If you’ve been thinking about taking an alternative career path at the end of uni, you’re probably wondering what potential employers will make of your law degree. To some prospective employers, studying law means you want to be a lawyer; some might even assume that you’re only going to stay in the role until you get your ‘real’ job as a solicitor. How do you demonstrate otherwise?
When recruiting, all organisations are essentially looking for the same thing: employees that are interested in and are capable of doing the work. Here are some thoughts on using your law degree to get a job in a different field…
Show your Interest
In any job application it’s important to demonstrate your interest in the role you are applying for, but this can seem extra tricky when the role doesn’t directly relate to your degree.
In interviews and applications you should clearly express why you are interested in that particular field, why you want the role, and how it fits in with your overall career ambitions. Maybe your interest stems from an obscure essay topic you had at uni, an article you read, a hobby, or perhaps it arose from an experience you had while travelling. Regardless of what piqued your interest be prepared to talk about it and to elaborate on aspects of the job or industry that you find particularly appealing. The key is to show that for you the role is not just a uni job and that it relates to your broader interests and career goals.
Sometimes a clear statement in your cover letter that you don’t intend to practice and would instead like to pursue a career in (XYZ field) can be helpful, but you should also explain why you are keen on a career in a different industry.
Demonstrate your abilities
Your prior work experience (even if in an unrelated area) should help to demonstrate many of your skills relevant to the role, but your legal studies can help here too.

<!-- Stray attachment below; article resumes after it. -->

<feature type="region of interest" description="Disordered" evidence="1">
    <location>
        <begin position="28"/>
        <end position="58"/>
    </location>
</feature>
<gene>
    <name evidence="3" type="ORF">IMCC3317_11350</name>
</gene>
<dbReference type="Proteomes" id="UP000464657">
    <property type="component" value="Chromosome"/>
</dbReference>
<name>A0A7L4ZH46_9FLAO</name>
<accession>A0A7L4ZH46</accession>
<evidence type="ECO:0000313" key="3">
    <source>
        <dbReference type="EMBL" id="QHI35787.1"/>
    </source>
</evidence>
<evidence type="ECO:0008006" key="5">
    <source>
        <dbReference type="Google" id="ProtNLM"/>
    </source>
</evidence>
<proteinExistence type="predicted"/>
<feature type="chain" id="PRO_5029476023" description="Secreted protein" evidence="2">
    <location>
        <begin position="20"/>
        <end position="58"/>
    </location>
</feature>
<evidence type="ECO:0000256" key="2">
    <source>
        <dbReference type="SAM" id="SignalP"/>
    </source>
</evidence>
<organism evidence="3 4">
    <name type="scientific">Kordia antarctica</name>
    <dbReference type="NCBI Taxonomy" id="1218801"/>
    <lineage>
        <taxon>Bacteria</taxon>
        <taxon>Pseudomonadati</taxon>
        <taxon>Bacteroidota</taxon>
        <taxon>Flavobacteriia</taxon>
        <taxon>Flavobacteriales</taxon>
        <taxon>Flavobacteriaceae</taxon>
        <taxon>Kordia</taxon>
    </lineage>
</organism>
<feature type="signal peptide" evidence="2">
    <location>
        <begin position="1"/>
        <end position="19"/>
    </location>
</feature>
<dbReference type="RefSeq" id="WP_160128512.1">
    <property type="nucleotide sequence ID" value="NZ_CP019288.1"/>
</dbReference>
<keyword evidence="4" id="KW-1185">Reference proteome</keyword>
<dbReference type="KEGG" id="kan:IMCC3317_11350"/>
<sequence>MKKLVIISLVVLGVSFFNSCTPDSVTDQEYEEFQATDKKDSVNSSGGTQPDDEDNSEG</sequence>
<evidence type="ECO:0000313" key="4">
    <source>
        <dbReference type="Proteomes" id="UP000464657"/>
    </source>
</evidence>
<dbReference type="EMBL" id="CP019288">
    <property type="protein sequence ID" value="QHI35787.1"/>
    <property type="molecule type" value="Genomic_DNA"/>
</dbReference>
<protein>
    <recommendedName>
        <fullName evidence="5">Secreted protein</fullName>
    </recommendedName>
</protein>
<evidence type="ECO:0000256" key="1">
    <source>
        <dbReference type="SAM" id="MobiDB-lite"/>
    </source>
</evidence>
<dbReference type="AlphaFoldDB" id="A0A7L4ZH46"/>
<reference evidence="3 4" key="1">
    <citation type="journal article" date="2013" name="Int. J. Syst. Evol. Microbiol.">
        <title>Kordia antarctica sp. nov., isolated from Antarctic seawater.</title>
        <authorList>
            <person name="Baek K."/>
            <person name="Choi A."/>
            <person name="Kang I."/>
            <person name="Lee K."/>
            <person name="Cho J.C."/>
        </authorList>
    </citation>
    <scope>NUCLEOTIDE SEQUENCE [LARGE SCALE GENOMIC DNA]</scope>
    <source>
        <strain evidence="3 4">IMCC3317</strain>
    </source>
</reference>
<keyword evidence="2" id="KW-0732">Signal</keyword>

Employers can sometimes assume that a legal background provides a very niche set of skills that are only suitable to lawyering. It’s important to demonstrate that while much of the knowledge is specialised, the skills you’ve developed during your degree are not and can easily be applied to the role you’re applying for.
All of those essays, IRAC questions and class presentations demonstrate your written and verbal communication skills, as well as critical thinking and problem solving abilities. Being able to clearly express yourself and tackle problems in a structured way are abilities that are important to most roles. All of those law readings and assignments mean that you’ve also got strong research skills and the ability to understand and apply large amounts of complex information. These are just a few examples; you’ll find that a lot of your law student skills are easily applied in other careers.
Some of your law subjects may also be useful in the role: think consumer legislation and marketing, media law and journalism, administrative law and government work, and contract law in a business environment. Even if this knowledge isn’t part of the selection criteria, it could end up being very useful in the role and may be worth including in your application.
If you’re branching out into a field that you have no experience in, try the Friends, Family and Fools approach to networking. Someone you know will have a contact in your dream industry. It may get you that first opportunity, or it might only lead to a chat over coffee about the industry or a week or two of work experience. Either way, it all helps.
If you know you’re destined to take an alternative career path but still have a few semesters left at uni, now is the perfect time to get some experience to help you land your first job in your preferred industry.
Join a related club at uni, use an elective or two to try subjects from a different faculty, or do a few internships. Even small experiences like these can help to demonstrate that you’re serious about pursuing a particular career path.
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